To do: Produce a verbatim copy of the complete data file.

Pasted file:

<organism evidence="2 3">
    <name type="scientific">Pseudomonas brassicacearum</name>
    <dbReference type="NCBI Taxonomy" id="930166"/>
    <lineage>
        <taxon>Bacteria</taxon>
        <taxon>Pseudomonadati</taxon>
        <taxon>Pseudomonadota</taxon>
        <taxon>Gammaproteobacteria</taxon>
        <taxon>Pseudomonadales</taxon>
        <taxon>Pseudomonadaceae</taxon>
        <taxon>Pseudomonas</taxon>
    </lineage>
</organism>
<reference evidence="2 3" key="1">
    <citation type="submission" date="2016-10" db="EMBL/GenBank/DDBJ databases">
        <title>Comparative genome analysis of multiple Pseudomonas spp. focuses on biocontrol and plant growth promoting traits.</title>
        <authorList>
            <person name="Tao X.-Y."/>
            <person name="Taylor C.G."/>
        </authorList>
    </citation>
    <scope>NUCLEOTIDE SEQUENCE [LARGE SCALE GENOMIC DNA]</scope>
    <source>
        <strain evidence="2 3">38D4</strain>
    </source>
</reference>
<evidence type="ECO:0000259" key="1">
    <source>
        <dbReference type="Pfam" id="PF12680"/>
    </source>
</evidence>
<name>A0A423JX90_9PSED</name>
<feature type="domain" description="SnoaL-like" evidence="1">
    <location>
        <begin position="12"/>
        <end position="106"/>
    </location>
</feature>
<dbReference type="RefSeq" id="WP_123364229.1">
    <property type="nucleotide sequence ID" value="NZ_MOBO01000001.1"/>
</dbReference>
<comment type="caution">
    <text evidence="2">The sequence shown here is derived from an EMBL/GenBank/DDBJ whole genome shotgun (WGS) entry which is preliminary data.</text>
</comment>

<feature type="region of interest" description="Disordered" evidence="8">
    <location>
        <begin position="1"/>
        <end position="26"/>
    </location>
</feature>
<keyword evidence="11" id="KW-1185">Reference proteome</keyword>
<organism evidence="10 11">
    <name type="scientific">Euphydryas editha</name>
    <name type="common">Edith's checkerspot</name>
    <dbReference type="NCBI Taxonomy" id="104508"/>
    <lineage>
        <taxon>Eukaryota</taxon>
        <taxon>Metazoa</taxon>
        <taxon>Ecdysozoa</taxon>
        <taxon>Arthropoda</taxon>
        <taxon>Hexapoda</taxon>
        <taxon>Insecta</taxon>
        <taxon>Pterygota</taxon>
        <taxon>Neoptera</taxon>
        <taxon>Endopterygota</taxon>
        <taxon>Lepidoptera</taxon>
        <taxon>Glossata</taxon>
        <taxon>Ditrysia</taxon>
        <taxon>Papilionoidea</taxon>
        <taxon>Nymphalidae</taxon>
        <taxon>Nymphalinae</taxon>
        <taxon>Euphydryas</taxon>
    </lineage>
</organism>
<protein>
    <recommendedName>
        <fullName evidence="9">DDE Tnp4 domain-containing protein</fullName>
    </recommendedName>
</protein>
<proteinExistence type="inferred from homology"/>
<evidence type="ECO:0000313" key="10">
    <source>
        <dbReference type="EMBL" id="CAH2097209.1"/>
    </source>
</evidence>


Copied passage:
<organism evidence="2 3">
    <name type="scientific">Pseudomonas brassicacearum</name>
    <dbReference type="NCBI Taxonomy" id="930166"/>
    <lineage>
        <taxon>Bacteria</taxon>
        <taxon>Pseudomonadati</taxon>
        <taxon>Pseudomonadota</taxon>
        <taxon>Gammaproteobacteria</taxon>
        <taxon>Pseudomonadales</taxon>
        <taxon>Pseudomonadaceae</taxon>
        <taxon>Pseudomonas</taxon>
    </lineage>
</organism>
<reference evidence="2 3" key="1">
    <citation type="submission" date="2016-10" db="EMBL/GenBank/DDBJ databases">
        <title>Comparative genome analysis of multiple Pseudomonas spp. focuses on biocontrol and plant growth promoting traits.</title>
        <authorList>
            <person name="Tao X.-Y."/>
            <person name="Taylor C.G."/>
        </authorList>
    </citation>
    <scope>NUCLEOTIDE SEQUENCE [LARGE SCALE GENOMIC DNA]</scope>
    <source>
        <strain evidence="2 3">38D4</strain>
    </source>
</reference>
<evidence type="ECO:0000259" key="1">
    <source>
        <dbReference type="Pfam" id="PF12680"/>
    </source>
</evidence>
<name>A0A423JX90_9PSED</name>
<feature type="domain" description="SnoaL-like" evidence="1">
    <location>
        <begin position="12"/>
        <end position="106"/>
    </location>
</feature>
<dbReference type="RefSeq" id="WP_123364229.1">
    <property type="nucleotide sequence ID" value="NZ_MOBO01000001.1"/>
</dbReference>
<comment type="caution">
    <text evidence="2">The sequence shown here is derived from an EMBL/GenBank/DDBJ whole genome shotgun (WGS) entry which is preliminary data.</text>
</comment>

<feature type="region of interest" description="Disordered" evidence="8">
    <location>
        <begin position="1"/>
        <end position="26"/>
    </location>
</feature>
<keyword evidence="11" id="KW-1185">Reference proteome</keyword>
<organism evidence="10 11">
    <name type="scientific">Euphydryas editha</name>
    <name type="common">Edith's checkerspot</name>
    <dbReference type="NCBI Taxonomy" id="104508"/>
    <lineage>
        <taxon>Eukaryota</taxon>
        <taxon>Metazoa</taxon>
        <taxon>Ecdysozoa</taxon>
        <taxon>Arthropoda</taxon>
        <taxon>Hexapoda</taxon>
        <taxon>Insecta</taxon>
        <taxon>Pterygota</taxon>
        <taxon>Neoptera</taxon>
        <taxon>Endopterygota</taxon>
        <taxon>Lepidoptera</taxon>
        <taxon>Glossata</taxon>
        <taxon>Ditrysia</taxon>
        <taxon>Papilionoidea</taxon>
        <taxon>Nymphalidae</taxon>
        <taxon>Nymphalinae</taxon>
        <taxon>Euphydryas</taxon>
    </lineage>
</organism>
<protein>
    <recommendedName>
        <fullName evidence="9">DDE Tnp4 domain-containing protein</fullName>
    </recommendedName>
</protein>
<proteinExistence type="inferred from homology"/>
<evidence type="ECO:0000313" key="10">
    <source>
        <dbReference type="EMBL" id="CAH2097209.1"/>
    </source>
</evidence>